Defense Date


Document Type


Degree Name

Doctor of Philosophy


Mechanical and Nuclear Engineering

First Advisor

Dr. Braden Goddard

Second Advisor

Dr. Supathorn Phongikaroon

Third Advisor

Dr. Ravi Hadimani

Fourth Advisor

Dr. William Newmann

Fifth Advisor

Dr. Milos Manic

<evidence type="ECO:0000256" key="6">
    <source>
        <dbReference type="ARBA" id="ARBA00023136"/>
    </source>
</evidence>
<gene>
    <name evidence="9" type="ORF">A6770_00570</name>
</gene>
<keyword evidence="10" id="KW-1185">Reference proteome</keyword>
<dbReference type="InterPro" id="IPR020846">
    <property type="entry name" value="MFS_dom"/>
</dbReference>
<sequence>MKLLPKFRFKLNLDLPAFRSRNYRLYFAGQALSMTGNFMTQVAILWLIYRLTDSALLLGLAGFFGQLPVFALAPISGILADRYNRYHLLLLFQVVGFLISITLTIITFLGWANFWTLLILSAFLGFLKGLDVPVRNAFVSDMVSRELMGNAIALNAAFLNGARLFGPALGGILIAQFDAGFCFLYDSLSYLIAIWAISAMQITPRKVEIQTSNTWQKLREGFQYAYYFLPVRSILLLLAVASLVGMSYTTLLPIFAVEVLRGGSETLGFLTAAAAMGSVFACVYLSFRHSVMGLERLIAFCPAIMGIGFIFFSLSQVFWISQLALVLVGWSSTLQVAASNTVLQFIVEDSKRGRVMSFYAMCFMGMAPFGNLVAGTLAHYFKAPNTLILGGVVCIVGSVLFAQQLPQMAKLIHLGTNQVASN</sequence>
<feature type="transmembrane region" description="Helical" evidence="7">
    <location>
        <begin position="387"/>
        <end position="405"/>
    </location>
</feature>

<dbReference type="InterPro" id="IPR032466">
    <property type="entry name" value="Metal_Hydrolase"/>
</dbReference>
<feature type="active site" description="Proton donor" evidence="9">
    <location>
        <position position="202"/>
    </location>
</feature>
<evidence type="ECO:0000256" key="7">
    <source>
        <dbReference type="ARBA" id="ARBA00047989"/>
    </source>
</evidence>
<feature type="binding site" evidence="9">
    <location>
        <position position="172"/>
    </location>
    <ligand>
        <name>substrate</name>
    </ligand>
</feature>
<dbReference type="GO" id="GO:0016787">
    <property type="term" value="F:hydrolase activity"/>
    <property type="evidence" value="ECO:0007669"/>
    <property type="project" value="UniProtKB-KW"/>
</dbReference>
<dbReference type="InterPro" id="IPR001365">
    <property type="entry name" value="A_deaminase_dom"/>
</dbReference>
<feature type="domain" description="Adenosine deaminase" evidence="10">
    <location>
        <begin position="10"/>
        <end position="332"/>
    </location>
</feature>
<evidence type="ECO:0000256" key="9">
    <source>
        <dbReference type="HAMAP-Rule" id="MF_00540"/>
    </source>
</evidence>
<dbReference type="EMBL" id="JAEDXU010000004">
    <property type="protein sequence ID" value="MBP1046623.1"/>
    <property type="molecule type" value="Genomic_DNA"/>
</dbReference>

Decreasing the material attractiveness of uranium and plutonium materials is crucial to nuclear nonproliferation. The International Atomic Energy Agency (IAEA) implements safeguards across the world on a limited budget. Not only does decreasing material attractiveness reduce the possibility of proliferation, but also may lighten the financial burden on the IAEA if safeguards can be reduced. Two particular isotopes that have negative material attractiveness traits are 238Pu and 232U. Without isotopic separation technology, these isotopes cannot be removed from plutonium and uranium materials respectively. Both 238Pu and 232U produce large quantities of heat by alpha decay. High decay heat is considered one of the primary impacts on material attractiveness. This decay heat causes major issues during weaponization and can render the high explosives in a weapon useless and cause failure in the materials if high enough temperatures are reached. In addition to high alpha decay heat, 238Pu has a high spontaneous fission neutron generation rate, which can lead to a reduction in the yield of a nuclear weapon. 232U’s daughter products give a relatively high dose rate over time. Both the dose rate and heat generation increase over time, reaching a maximum after 10 years. 232U will also create difficulty during the enrichment process. Considering 232U is lighter than 235U, its concentration will increase at a higher rate during enrichment. The decay of 232U in gaseous UF6 can destroy UF6 molecules creating a variety of lighter molecules that must be separated from the enrichment stream. This study will evaluate the effects of 238Pu and 232U on material attractiveness. The material attractiveness of these materials will be quantified using multiple methods in an attempt to make a broad statement about their attractiveness. In order to better understand the feasibility of the introduction of 232U into a civilian nuclear fuel cycle, the effects on safety, security, and safeguards will also be explored.


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